Sunday, April 26, 2015

look at her go: reviewin' reviewin': simon vs. the homo sapiens agenda

Name: Simon Vs. The Homo Sapiens Agenda
Author: Becky Albertalli
find it on goodreads
barnes & noble

synopsis: Sixteen-year-old and not-so-openly gay Simon Spier prefers to save his drama for the school musical. But when an email falls into the wrong hands, his secret is at risk of being thrust into the spotlight. Now Simon is actually being blackmailed: if he doesn’t play wingman for class clown Martin, his sexual identity will become everyone’s business. Worse, the privacy of Blue, the pen name of the boy he’s been emailing, will be compromised.

With some messy dynamics emerging in his once tight-knit group of friends, and his email correspondence with Blue growing more flirtatious every day, Simon’s junior year has suddenly gotten all kinds of complicated. Now, change-averse Simon has to find a way to step out of his comfort zone before he’s pushed out—without alienating his friends, compromising himself, or fumbling a shot at happiness with the most confusing, adorable guy he’s never met.

full, non-spoilery review under the cut!

I listened to this book on a long car trip that I had to take the other day, and may I just say, I thought it was a fabulous audiobook, which might have even made this amazing story even better than it already was. I would highly recommend this audiobook to someone who is looking for a good one!

Simon Vs. The Homo Sapiens Agenda is, to use a catchy cliche, a breath of fresh air. I'd seen lots and lots of reviews for this book, each better than the last, and so I was curious. I was also looking for something lighter and funny to listen to, something that I could get completely into immediately, and this book definitely fit that bill. Right off the bat, I was laughing and totally engaged. 

This is Simon's story. He's gay in a small town outside Atlanta, Georgia, and no one knows. Except now, someone does. And Martin, the boy who finds out, becomes Simon's blackmailer, threatening to expose his sexual orientation if he doesn't help Martin win over Abby, the new girl and one of Simon's good friends. Simon wouldn't allow himself to be blackmailed if it wasn't for Blue, the mysterious pen pal that Simon has been emailing and, slowly, falling for. Simon knows Blue would never forgive him if Martin exposed their emails, and so Simon sets to the tedious task of matchmaker and begrudging companion to Martin's antics.

Simon's voice, throughout the book, is one of the most distinct narratives I've read in a long time. I love the way he talks and thinks, it was funny and, especially, real. It made listening to this book amazing, because I could really picture someone I knew talking like Simon did. Sometimes, I think the narrators in books that I read can speak a little too stiffly, formally, and I loved the fact that Simon's personality showed right through his narration, right from the start.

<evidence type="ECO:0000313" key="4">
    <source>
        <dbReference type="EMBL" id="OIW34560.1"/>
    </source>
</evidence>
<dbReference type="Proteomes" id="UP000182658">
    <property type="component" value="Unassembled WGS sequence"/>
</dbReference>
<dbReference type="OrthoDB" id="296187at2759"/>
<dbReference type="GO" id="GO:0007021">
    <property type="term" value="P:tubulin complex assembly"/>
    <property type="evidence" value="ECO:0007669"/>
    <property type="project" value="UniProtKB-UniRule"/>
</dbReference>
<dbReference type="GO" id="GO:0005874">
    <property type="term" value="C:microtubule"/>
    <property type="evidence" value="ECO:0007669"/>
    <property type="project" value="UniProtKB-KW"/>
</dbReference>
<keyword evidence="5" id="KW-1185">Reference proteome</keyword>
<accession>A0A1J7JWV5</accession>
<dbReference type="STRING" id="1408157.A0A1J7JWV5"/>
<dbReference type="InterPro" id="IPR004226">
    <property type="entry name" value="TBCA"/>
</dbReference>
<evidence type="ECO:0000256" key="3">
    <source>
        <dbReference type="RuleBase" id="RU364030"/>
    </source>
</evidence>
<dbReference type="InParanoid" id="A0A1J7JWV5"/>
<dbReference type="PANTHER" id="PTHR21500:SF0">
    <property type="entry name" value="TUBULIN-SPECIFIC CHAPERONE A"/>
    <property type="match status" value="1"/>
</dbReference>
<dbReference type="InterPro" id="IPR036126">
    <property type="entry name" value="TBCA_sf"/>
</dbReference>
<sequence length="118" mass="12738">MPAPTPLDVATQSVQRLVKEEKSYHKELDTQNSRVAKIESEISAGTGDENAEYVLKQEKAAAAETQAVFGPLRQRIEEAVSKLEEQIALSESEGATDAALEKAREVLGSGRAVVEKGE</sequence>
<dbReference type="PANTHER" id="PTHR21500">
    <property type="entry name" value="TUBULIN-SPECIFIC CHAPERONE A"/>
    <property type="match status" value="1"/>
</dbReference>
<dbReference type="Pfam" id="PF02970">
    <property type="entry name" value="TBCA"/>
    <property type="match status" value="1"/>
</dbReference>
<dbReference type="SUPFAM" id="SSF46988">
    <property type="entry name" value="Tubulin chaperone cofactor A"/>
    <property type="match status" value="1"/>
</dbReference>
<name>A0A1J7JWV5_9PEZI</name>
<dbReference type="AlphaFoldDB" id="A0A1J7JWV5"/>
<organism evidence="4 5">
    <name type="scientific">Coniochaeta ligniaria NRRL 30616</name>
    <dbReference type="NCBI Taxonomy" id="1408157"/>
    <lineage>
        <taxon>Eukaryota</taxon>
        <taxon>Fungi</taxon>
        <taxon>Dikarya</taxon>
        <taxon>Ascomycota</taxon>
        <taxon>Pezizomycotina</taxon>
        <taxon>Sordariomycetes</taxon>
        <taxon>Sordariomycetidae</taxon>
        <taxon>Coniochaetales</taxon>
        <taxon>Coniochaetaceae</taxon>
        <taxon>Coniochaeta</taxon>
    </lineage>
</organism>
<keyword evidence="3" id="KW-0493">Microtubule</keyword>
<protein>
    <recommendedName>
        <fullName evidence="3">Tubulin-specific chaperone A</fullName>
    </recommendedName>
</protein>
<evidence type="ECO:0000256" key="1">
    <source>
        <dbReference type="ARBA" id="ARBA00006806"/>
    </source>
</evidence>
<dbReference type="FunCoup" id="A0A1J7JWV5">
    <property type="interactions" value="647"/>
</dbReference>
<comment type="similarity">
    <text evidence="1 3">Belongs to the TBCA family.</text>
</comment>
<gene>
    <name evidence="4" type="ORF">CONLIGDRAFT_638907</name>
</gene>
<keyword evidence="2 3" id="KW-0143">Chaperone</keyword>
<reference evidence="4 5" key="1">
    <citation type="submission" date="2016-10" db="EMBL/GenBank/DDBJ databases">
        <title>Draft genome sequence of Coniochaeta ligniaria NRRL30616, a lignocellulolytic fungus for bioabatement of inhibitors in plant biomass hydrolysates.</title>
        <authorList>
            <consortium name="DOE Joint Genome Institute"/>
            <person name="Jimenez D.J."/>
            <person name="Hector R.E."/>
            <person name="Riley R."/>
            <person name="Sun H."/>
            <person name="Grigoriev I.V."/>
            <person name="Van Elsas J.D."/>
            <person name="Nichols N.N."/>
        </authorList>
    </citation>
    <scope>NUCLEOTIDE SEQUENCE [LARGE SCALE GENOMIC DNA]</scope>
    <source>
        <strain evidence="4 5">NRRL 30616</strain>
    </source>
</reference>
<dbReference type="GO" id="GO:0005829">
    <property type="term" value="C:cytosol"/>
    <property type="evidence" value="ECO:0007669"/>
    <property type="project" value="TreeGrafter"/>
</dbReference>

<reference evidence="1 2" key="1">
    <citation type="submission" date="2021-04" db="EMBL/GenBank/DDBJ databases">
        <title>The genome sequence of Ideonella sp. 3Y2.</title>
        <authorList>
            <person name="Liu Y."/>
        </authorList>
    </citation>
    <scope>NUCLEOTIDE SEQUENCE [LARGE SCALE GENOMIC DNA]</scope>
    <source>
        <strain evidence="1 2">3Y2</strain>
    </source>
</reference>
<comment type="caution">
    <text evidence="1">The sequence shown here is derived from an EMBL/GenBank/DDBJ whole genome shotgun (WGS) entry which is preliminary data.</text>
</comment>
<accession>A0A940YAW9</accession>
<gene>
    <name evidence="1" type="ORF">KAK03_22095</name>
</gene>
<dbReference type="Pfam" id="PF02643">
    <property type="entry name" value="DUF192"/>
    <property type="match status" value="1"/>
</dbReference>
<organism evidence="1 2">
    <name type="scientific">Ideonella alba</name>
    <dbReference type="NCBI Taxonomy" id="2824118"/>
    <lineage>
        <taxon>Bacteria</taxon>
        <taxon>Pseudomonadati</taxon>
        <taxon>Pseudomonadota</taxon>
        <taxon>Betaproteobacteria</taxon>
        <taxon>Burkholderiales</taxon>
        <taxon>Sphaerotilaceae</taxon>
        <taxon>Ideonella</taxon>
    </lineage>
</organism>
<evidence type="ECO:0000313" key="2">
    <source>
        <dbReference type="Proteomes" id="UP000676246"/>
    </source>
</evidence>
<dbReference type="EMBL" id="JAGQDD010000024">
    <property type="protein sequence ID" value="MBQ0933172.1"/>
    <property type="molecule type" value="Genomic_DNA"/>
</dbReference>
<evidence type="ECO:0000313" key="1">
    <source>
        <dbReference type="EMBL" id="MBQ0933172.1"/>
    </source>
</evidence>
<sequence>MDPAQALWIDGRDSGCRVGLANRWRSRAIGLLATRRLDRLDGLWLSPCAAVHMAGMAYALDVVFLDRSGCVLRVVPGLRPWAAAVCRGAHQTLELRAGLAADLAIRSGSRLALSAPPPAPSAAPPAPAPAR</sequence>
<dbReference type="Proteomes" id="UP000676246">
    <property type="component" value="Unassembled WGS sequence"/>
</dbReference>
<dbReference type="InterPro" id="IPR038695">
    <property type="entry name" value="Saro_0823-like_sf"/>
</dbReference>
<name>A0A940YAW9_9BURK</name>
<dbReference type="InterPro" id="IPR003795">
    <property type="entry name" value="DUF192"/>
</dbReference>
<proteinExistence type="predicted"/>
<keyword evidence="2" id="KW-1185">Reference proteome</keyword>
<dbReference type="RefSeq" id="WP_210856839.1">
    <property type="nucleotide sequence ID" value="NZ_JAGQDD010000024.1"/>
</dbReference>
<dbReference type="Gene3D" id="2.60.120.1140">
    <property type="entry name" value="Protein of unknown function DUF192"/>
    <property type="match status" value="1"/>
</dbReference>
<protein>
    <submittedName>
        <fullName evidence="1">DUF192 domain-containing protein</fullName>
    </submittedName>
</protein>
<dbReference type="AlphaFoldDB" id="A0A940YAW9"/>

Probably my favorite thing about the novel was the cast of family and friends surrounding Simon. From his overeager but slightly amazing parents to his two perceptive sisters to his two best friends, Nick and Leah, to Abby and so on and so forth. They were all realistically developed, and I loved the way they all come together to support Simon. I also liked the way that Simon didn't have just two friends who he talked to all the time. I feel like in a lot of books and movies and tv shows, the main character has their best friends, and then they don't really speak to anyone else. I know that there is the trouble of underdeveloped background people, but I thought that Albertalli did an amazing job of creating a full life for Simon. He had his best friends, of course, but also the people he sits with at lunch, his theater friends, people that he knew from soccer and class, etc. It just felt very authentic, which I appreciated. 

The blossoming romance between Simon and the mysterious Blue had me squealing from its adorableness. As we see it develop through their emails, I was getting antsy because I wanted Simon to have a chance to be happy with Blue, and I was scared that we would never figure out who he is, or he would end up being someone that Simon didn't like. But the way the book ended was absolutely perfect, in my opinion, and I was so happy with the relationship between Simon and Blue. 

Though this book was cute and happy and hilarious, I do think it dealt with a huge issue. The process of coming out, to your parents, friends, strangers, etc, and doing it on your own time, the way that you choose to. I can't even imagine how difficult it must be for anyone to do that. It was interesting because Simon was very secure in who he was, but he talked a lot about how hard it was for him to even imagine saying the words "I'm gay" aloud. I felt so horrible for him, because coming out should be something that he is able to own, to be his and his alone, and that made Martin's blackmail all the worse. 

Overall, I gave this book five stars because I loved how funny and how realistic it felt to me. By the end, I really felt like these people were my friends, and I think that is the mark of an amazing novel. 



  1. This is our book club pick for May, I am so excited to read it!
    Missie @ A Flurry of Ponderings

    1. It's completely amazing and super enjoyable. Fun read! I hope you enjoy it as much as I did!


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